Forever in Memory: What Are The Space Shuttle Names29th May 2023
The NASA Space Shuttle program was a breakthrough in space exploration, raising the level of manned spaceflight to previously unheard-of levels. These reusable spaceships helped the world explore near-Earth space and beyond for as much as 30 years! Let’s remember how it was and what are the legendary space shuttle names that made history.
The Space Shuttle was a reusable flight system consisting of three components:
- orbiter vehicle (OV) — winged manned rocket plane with a cargo compartment;
- liquid fuel tank for the ship’s three main engines;
- two lateral solid propellant boosters to launch the shuttle into orbit.
The idea of creating the program arose in 1969, and in 1971, North American Rockwell began its implementation on behalf of NASA. Space Shuttle goals included:
- reaching and maneuvering in Low Earth Orbit;
- satellite deployment into orbit;
- delivery of cargo and crews to space stations and return to Earth;
- space exploration and Earth observation.
The shuttle could accommodate up to eight crew members and was designed for a two-week stay in orbit, after which it returned to Earth and landed as a glider.
How many space shuttles were there?
In total, eight space shuttles were created — one flight prototype, two full-size prototypes and five fully functional flight ships. Let’s look at their names and the history behind each name.
List of space shuttles
All NASA space shuttles were named for a reason:
- The prototype Enterprise was named after a popular Star Trek series spaceship. However, it was originally supposed to be called the Constitution in honour of the bicentennial of the American Constitution. Enterprise was launched in 1977 from the back of a modified Boeing 747 that took off from a dry lakebed in California. The scientists wanted to make sure the design was suitable for planned flights and safe landings. The experimental shuttle had no engines and weighed 130 tons.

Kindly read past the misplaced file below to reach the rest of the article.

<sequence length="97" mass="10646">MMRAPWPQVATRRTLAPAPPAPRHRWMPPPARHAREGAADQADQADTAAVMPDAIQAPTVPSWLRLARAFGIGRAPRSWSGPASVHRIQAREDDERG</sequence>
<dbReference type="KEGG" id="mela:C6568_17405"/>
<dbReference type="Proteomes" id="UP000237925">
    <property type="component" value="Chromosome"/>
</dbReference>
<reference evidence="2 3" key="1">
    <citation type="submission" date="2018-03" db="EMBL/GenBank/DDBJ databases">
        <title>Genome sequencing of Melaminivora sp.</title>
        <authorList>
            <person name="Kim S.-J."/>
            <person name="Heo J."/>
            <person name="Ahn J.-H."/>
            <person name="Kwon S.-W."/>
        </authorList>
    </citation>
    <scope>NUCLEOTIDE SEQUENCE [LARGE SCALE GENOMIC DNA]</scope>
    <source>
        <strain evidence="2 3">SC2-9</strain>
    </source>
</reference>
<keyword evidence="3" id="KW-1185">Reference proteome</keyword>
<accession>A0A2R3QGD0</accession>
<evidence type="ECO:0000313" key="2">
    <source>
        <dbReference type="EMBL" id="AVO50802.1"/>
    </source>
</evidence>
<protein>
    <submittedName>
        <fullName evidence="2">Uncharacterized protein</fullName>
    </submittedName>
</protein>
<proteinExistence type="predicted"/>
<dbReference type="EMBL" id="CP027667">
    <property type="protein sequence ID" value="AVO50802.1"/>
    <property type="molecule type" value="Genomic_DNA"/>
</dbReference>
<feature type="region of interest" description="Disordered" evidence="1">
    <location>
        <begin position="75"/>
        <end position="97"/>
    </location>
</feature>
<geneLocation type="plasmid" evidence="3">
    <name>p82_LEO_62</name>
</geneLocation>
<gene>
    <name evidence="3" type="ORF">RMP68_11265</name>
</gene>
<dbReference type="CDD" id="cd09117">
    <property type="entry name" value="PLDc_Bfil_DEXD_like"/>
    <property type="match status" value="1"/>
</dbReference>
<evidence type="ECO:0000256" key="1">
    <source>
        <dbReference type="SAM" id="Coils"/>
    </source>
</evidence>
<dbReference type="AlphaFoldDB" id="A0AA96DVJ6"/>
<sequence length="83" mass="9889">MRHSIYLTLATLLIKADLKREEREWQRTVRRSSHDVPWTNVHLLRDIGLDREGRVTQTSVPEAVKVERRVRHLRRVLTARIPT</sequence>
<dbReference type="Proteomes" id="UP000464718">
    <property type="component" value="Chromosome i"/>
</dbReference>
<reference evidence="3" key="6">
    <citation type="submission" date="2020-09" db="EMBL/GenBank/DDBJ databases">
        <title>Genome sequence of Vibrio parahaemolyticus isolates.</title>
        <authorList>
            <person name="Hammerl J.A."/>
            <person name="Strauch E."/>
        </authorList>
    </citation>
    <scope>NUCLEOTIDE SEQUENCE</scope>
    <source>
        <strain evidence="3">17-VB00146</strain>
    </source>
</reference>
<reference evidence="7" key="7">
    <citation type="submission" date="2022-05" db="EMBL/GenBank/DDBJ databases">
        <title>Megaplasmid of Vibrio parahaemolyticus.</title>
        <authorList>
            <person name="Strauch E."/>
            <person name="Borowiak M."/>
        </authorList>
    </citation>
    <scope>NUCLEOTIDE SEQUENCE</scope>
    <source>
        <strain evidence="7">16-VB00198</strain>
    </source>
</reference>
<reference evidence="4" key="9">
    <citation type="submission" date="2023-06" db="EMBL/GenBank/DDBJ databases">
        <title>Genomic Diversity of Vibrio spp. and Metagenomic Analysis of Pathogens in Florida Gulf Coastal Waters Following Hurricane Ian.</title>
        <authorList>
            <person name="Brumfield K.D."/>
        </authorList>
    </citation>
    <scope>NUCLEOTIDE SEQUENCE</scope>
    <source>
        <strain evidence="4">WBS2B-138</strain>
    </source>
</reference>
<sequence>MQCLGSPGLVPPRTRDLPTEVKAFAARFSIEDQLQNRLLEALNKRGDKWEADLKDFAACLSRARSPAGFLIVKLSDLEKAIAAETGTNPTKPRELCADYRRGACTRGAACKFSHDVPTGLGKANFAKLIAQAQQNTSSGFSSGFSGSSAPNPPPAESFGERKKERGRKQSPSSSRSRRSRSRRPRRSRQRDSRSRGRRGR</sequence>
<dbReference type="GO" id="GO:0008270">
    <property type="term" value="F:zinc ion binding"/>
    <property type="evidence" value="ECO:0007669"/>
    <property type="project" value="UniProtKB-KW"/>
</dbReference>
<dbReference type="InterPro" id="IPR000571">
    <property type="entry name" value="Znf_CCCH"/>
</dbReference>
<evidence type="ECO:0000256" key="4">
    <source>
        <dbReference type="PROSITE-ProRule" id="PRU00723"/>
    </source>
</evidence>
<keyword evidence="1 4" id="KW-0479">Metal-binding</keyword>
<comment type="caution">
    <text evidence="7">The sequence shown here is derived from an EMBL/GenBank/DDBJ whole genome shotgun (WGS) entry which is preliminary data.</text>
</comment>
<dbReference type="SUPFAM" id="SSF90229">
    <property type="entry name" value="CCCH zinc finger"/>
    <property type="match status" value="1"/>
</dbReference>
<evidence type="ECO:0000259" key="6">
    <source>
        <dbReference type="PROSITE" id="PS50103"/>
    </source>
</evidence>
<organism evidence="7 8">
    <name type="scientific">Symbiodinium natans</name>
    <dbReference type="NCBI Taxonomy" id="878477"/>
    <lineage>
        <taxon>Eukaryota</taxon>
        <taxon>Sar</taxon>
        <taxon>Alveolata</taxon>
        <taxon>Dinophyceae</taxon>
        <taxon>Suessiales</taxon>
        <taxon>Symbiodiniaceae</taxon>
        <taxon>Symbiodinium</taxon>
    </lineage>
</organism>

- The first, Pathfinder (OV-098), layout got this name because it was literally a pioneering pathfinder. It was created to work out transportation and maintenance procedures so that Enterprise would not be engaged in these tests. Subsequently, it was redesigned to make it more similar to flight models and sent to Japan for an exhibition.
- The second layout, Independence (OV-100), was built in 1993 as a museum piece for the Kennedy Space Center Demonstration Complex. The internal details of the Independence are inaccurate, but the size and volume of the cargo hold are the same as those of the real Space Shuttle.
- The first operational shuttle, Columbia (OV-102), is named after the Navy’s first sailing frigate to circumnavigate the globe in 1836.
- The second shuttle, Challenger (OV-099), was also named after a Navy ship. This time it was in honour of a frigate that had distinguished itself by long exploratory voyages of the Pacific and Atlantic oceans.
- The third shuttle, Discovery (OV-103), had the same name as two famous ships. The first ship, led by Henry Hudson in 1610-1611, became famous for the discovery of Hudson Bay, and the second, HMS Discovery, became popular thanks to Captain Cook’s explorations of Hawaii, Alaska, and western Canada.
- The fourth shuttle, Atlantis (OV-104), was named after the two-masted sailing ship that traversed over 500,000 miles of ocean between 1930 and 1966 as part of the Woods Hole Oceanographic Institution missions.